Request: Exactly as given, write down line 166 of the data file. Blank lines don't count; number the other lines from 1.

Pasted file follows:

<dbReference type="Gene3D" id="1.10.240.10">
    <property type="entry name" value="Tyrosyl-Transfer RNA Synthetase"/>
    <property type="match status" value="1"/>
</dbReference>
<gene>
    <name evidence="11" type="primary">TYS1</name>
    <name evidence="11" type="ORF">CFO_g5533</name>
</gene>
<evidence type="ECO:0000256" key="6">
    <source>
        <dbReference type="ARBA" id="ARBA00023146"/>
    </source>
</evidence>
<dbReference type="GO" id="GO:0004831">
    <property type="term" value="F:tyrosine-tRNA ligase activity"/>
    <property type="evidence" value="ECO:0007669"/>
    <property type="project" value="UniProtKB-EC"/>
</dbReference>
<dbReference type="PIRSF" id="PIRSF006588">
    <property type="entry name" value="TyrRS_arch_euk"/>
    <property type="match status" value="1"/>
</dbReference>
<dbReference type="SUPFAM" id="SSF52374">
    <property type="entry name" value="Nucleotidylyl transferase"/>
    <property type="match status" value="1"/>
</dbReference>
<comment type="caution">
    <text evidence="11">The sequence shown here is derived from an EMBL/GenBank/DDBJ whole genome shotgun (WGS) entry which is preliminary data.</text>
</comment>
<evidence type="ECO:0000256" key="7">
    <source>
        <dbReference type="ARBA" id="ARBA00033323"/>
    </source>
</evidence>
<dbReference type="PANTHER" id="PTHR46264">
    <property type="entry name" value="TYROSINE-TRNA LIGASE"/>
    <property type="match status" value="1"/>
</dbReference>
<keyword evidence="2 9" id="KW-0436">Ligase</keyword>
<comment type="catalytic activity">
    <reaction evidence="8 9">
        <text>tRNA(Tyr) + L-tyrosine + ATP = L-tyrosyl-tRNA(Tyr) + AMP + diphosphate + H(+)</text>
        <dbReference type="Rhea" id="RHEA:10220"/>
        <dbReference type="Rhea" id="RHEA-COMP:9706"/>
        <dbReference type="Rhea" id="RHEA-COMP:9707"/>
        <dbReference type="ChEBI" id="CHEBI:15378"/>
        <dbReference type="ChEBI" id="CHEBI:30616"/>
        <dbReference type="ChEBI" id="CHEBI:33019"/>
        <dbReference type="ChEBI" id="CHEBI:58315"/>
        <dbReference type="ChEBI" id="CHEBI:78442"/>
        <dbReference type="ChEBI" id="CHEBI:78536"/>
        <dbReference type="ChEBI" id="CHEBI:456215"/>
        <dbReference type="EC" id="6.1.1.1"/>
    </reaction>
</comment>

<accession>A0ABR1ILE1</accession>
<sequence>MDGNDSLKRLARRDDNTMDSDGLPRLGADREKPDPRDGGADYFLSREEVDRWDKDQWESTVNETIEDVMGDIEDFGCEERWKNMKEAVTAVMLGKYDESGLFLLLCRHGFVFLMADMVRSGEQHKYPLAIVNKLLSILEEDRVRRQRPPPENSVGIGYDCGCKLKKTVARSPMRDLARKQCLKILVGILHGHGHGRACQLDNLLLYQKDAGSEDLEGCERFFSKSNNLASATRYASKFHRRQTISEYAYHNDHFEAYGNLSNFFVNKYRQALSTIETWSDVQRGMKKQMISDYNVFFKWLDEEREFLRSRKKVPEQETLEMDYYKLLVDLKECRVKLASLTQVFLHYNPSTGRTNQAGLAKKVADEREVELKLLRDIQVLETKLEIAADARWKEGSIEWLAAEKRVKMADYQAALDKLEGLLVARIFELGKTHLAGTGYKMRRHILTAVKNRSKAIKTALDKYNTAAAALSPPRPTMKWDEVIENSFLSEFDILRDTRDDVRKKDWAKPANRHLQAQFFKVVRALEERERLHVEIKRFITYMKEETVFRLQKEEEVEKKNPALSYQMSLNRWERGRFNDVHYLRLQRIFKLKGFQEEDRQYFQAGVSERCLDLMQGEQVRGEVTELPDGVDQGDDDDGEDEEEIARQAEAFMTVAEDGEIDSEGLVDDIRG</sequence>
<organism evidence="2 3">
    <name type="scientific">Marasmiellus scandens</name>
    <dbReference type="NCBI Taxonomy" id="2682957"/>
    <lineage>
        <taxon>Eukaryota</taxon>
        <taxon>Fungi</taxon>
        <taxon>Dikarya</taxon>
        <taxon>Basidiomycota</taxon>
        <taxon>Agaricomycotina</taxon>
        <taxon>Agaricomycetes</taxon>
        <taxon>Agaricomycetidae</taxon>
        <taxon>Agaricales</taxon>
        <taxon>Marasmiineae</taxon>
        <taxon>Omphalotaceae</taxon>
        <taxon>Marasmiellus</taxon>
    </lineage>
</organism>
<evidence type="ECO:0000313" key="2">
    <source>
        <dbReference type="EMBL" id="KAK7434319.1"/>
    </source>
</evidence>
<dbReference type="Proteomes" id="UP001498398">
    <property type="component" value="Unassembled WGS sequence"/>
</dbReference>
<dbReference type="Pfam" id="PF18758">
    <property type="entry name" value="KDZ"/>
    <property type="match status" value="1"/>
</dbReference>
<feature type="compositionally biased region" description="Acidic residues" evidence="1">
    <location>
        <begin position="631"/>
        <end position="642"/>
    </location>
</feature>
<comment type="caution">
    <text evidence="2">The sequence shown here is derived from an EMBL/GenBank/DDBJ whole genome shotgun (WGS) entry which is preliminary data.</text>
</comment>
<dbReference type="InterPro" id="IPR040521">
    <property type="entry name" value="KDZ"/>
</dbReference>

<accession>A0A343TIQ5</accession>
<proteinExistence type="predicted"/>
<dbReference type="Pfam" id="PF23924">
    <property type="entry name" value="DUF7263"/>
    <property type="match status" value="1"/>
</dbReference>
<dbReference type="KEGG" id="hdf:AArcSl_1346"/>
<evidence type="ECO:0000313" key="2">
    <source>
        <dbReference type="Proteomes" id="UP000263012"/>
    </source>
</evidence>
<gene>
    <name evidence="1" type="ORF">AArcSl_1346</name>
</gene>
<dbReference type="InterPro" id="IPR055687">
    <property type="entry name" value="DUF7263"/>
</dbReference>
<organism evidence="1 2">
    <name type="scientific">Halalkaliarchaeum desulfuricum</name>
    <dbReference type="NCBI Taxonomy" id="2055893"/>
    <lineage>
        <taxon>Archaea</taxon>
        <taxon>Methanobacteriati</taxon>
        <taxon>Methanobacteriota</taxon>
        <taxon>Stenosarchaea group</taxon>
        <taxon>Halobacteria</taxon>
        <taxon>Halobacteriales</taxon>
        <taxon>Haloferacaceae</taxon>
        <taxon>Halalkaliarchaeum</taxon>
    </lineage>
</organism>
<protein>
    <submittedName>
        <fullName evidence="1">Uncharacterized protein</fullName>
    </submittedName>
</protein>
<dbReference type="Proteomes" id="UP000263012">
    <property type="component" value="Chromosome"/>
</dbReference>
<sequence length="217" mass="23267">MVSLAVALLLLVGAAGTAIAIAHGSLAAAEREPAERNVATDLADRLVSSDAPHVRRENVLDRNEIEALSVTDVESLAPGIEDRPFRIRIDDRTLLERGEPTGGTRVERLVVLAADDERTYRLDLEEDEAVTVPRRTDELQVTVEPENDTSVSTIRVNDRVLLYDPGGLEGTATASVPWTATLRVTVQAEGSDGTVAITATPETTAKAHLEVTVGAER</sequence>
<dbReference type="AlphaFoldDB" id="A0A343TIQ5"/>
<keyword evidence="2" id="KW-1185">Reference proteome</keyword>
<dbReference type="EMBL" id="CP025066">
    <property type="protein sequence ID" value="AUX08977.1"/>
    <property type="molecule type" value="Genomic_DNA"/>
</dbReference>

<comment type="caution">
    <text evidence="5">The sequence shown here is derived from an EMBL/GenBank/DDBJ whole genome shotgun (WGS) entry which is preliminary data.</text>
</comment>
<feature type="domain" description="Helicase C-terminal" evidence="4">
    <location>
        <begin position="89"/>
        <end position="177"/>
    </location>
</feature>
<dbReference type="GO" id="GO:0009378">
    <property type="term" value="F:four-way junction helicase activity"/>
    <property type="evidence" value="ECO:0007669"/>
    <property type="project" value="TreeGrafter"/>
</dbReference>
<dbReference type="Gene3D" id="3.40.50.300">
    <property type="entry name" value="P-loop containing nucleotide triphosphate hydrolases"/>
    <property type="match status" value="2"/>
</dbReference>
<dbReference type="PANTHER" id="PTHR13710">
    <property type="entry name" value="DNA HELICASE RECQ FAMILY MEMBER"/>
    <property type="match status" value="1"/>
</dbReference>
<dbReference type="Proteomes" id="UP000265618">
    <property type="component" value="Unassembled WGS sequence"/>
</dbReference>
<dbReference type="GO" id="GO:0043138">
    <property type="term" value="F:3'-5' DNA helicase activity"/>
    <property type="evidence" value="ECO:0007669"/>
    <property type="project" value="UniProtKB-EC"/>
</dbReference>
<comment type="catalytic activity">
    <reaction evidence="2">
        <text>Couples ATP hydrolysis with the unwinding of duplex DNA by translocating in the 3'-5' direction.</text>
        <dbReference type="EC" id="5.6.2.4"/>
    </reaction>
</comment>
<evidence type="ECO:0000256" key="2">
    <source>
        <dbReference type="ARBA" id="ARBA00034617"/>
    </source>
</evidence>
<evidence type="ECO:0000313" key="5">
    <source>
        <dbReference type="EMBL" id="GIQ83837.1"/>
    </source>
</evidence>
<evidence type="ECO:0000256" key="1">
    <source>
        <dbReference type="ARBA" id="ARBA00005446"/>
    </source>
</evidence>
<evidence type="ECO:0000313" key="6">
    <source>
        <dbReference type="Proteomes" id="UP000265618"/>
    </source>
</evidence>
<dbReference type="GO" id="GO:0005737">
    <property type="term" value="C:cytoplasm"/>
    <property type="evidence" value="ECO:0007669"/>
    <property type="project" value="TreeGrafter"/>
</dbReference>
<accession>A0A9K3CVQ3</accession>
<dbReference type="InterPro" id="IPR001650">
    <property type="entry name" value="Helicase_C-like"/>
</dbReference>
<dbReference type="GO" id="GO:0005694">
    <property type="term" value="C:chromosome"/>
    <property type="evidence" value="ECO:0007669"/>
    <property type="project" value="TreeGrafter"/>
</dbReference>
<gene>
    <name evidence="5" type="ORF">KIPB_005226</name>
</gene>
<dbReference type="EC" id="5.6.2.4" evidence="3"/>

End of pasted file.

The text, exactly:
    <property type="match status" value="1"/>